By: Mary Pat Baldauf
In 1968, treasure hunters discovered a Civil War-era steamboat at the bottom of the Missouri River. Among the items recovered were several intact cans of food. Six years later, scientists opened the cans to find perfectly edible peaches, oysters, and tomatoes. They had stayed unspoiled for over a century. So why do modern canned foods claim to expire in a matter of months?
Here’s the truth: Food expiration dates have nothing to do with safety, and are only loosely related to quality. They’re the manufacturer’s best estimate of when the product is at its freshest or “peak quality.” Many foods will still be good to eat days, weeks, or months after those dates, depending on the food.
If you’ve been throwing food out on these dates, you’re not alone. According to one industry study, 90 percent of us occasionally throw away food too soon, and over half of us do it regularly. All due to a simple misunderstanding about package dates. Okay. If the expiration date doesn’t tell you when food goes bad, how do you know if it’s still good?
Let’s start with the difference between contamination and spoilage. Most of the microbes that spoil food are harmless for humans. In fact, some favorite foods and beverages, like yogurt, cheese, and wine, are made using controlled spoilage.
Contamination, however, is due to a pathogen — a microbe that can make us sick. It’s due to poor handling — like allowing food to come into contact with raw chicken — rather than keeping food around for too long. Contamination related to extended storage doesn’t really happen. The president of the Institute of Food Technologists once said, “In 40 years, in eight countries, if I think of major product recalls and food poisoning outbreaks, I can’t think of [one] that was driven by a shelf-life issue.”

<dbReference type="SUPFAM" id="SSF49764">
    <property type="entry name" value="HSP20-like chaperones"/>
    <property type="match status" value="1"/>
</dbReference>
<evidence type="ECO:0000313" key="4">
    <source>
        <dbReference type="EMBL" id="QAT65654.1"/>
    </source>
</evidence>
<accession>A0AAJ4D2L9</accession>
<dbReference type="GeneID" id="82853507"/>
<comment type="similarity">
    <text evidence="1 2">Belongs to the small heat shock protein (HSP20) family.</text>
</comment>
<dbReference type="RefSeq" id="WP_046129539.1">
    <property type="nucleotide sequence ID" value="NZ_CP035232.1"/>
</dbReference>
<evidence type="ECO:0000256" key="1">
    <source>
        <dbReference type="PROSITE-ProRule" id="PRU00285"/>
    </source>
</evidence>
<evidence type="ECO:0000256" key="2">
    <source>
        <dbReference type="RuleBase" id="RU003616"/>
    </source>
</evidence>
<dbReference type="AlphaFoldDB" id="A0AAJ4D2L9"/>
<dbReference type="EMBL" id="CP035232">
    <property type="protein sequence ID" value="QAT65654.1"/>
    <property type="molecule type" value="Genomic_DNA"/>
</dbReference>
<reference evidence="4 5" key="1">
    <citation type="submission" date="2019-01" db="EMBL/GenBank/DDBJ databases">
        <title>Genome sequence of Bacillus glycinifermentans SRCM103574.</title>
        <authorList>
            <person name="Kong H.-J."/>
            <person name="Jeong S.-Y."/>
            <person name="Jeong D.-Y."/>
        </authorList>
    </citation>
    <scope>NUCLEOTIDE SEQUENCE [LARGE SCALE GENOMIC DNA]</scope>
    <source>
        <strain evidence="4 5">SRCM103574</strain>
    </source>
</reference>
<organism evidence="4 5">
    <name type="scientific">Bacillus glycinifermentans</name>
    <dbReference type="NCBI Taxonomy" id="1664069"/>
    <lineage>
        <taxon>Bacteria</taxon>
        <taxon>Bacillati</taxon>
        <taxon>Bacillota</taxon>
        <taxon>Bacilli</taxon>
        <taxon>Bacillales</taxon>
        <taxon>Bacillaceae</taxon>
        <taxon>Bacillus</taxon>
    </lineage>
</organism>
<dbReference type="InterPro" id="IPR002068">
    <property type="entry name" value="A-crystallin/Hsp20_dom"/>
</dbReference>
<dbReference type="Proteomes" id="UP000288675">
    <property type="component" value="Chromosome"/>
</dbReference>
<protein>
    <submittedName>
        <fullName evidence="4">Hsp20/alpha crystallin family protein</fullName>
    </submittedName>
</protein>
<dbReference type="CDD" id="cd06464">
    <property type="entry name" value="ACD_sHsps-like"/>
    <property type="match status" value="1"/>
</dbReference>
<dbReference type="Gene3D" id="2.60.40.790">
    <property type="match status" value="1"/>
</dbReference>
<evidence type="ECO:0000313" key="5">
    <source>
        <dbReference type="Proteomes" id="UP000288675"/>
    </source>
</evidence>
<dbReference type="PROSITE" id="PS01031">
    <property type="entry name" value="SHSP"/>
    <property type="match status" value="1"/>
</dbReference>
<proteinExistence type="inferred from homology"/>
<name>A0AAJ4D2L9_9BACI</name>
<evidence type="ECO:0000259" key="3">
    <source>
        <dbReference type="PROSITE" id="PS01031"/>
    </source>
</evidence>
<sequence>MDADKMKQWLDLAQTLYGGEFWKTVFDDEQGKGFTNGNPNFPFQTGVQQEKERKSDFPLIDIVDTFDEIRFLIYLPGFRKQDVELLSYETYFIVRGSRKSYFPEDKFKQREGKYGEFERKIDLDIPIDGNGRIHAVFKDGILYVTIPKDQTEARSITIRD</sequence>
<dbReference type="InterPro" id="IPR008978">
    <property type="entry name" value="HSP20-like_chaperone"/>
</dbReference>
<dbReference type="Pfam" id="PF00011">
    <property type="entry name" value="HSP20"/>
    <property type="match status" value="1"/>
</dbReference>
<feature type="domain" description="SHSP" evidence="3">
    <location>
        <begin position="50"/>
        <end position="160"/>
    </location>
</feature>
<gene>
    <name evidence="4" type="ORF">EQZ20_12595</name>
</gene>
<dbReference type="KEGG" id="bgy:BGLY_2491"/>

Here’s how to sort out just what those dates mean:
Best before Mar 11 2016
These dates refer to quality rather than food safety. It’s the date before which the brand stands by its product (unless it’s been opened or left out in warm temperatures). Foods with a “best before” or “use by” date should be safe to eat after the date has passed, but they may no longer be at their very best. This is true for “best by,” “best if used by,” “enjoy by,” and other similar expressions.
Beware the danger zone
The main criterion for evaluating food safety is the amount of time food spends in the temperature “danger zone” (40 – 120 °F). If you leave food out on the counter or in a hot car, it could be unsafe even before the date on the package, regardless of what phrase you see.
Sell by June 22 2016
You can ignore these dates as they are meant for store staff. They actually build in quality so that if the food is sold by that date, you can still get it home and have top-quality shelf life for some time.
Use your eyes and nose
For the most part, you can trust your senses to know when food has gone bad. Milk, yogurt, juice, sauces—they can all be subject to the sniff or taste test. Even meat that looks a little faded or gray may okay to eat. The products to be careful with are those they tell pregnant women to avoid—like deli meats and unpasteurized dairy products—and anything with mold.
Freeze by July 20 2016
One good way to extend the life of food beyond its date is to freeze it. It’s like pushing the pause button on your food. Almost anything can be frozen—meat, milk, cheese, eggs, bread, unused pasta sauce. (For a great guide on freezing foods, see this article from Good Housekeeping.)